Once believed extinct, black-footed ferrets are now returning to native habitat in Colorado and other states. Photo: Chris Pague/TNC
By Matt Moorhead, The Nature Conservancy’s Southeast Colorado Project Director
In many respects, hope defines our work at The Nature Conservancy. In turn, our work fuels that hope.
Take, for instance, my recent experience helping reintroduce black-footed ferrets to their historic home on eastern Colorado’s prairie.
It’s likely that ferrets have been absent from eastern Colorado for more than 100 years.
Entirely dependent on prairie dogs for survival, ferrets were largely the unintended victim of widespread prairie dog extermination campaigns and introduced diseases.
By 1980, the species was believed to be extinct, lost before it had ever really been understood or appreciated.
But, in 1981, the first glimmer of hope faintly appeared in Meeteetse, Wyoming when a single remnant population was discovered by a rancher who reported it to the U.S. Fish and Wildlife Service.
Rampant disease forced their removal from the wild, but a captive breeding program began with the last 18 surviving individuals. At six facilities around the country, biologists carefully breed the ferrets to maximize genetic diversity.
Training programs put young ferrets through prairie dog hunting “boot camps;” if they learn to hunt, they’ll be eligible for release. The breeding and training programs have been successful; hundreds of ferrets are now available for release, awaiting appropriate habitats and the elusive welcome mat for an endangered species. Having cleared those hurdles, they’ve been released at sites from South Dakota to Arizona, returning a key predator to prairie dog towns.
Now, in Colorado,, 35 ferrets arrived at the Walker Ranch, unaware of all that had to happen to give them this chance to go home.
Welcome Home, Ferrets
After a 100-year absence, the Walker Ranch in eastern Colorado is now home to black-footed ferrets. Photo: Steve Kettler
I’ve worked with Gary and Georgia Walker for years to help conserve their family ranch, a 64,00-acre slice of Colorado prairie. So far, we’ve successfully placed a conservation easement on nearly 22,000 acres of the ranch.
As long as I’ve known them, Gary and Georgia Walker have wanted to reintroduce black-footed ferrets to their ranch, but a longstanding culture of fear and mistrust surrounding endangered species issues has long frustrated their desire.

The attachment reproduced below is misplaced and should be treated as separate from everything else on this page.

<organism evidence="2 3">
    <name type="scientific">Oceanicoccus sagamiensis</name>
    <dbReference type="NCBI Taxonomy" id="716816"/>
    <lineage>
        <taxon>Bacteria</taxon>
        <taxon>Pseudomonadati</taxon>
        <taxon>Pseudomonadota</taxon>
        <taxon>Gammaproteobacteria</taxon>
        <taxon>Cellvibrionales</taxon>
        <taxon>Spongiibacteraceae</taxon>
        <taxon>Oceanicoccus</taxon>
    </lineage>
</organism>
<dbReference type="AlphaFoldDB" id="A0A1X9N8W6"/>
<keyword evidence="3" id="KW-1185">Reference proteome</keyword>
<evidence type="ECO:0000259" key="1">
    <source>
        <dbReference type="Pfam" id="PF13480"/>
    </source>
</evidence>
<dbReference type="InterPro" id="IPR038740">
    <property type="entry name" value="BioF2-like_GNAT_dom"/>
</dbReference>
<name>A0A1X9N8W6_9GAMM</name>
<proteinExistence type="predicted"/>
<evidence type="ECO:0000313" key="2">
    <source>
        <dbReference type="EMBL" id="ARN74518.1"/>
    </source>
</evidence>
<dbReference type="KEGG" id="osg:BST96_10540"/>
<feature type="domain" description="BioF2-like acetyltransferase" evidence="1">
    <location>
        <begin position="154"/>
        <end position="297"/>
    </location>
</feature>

After nearly 20 years of work, the Walkers and the U.S. Fish and Wildlife Service cleared the last hurdles to a ferret release in Colorado.
Last week, a diverse group ranging from the Conservancy to federal biologists to farmers and ranchers, finally watched as 35 black-footed ferrets arrived on the Walker Ranch from a ferret breeding and training facility.
As masked faces peered at us from stacked pet carriers, it was awe inspiring to realize that these animals represented nearly double their species’ entire global population less than 30 years before.
The Nature Conservancy in Colorado state director Tim Sullivan releases a black-footed ferret. Photo: Matt Moorhead/TNC
Releasing the ferrets was simple and straightforward: take a carrier to an active prairie dog burrow (there are nearly 10,000 acres of prairie dogs on the Walker Ranch), position it at the entrance hole, open the door and wait for the ferret to cross the threshold.
And in my case, though not part of the standard protocol, I wished them good luck and Godspeed.
Watching from a distance, I was mesmerized by the spectacle of ferrets simply being ferrets, the way they’re supposed to be, in a place they haven’t been in a century or more.
At one point, a brave lone prairie dog approached and seemed to lock eyes with one of the ferrets.
Although that prairie dog had never encountered a ferret before, something about that steady gaze and serpentine movement caused a light to go off, and eons of instinct took hold, causing the prairie dog to run for its life.
Words of Hope
A black-footed ferret awaits release in Colorado. Photo: Chris Pague/TNC
I am grateful my 9-year-old daughter and 6-year-old son were able to join me for the release.
I wanted them to see and experience it all. They saw the ferrets and listened to the speeches, including Gary Walker’s well-stated logic for why he, as a cattle rancher, saw practical and economic benefit to having black-footed ferrets on his land.
But it was later in the afternoon, after the crowd had gone and we were helping with the release of a few more ferrets, that my son noticed the real reason that countless people dedicate years of their lives to conservation.
Gary, the practical businessman rancher, had opened the door on the carrier of a reluctant ferret at the entrance to a burrow.
With a mile-wide smile and a gentle, quiet voice, my son overheard him saying to the ferret “Go on, punkin’. It’s ok, everything’s ok.”
At the end of the day, that ferret didn’t represent economic practicality to my friend Gary.
It was a living, breathing reflection of the wonder and the beauty of our natural world, a beauty too long diminished by its absence.
And it was a reflection of hope.
Hope comes from seeing good people work hard and succeed. Hope comes from seeing people come together from wildly divergent backgrounds and worldviews.
Hope comes from seeing those people create something beautiful. . . together.
Opinions expressed on Cool Green Science and in any corresponding comments are the personal opinions of the original authors and do not necessarily reflect the views of The Nature Conservancy.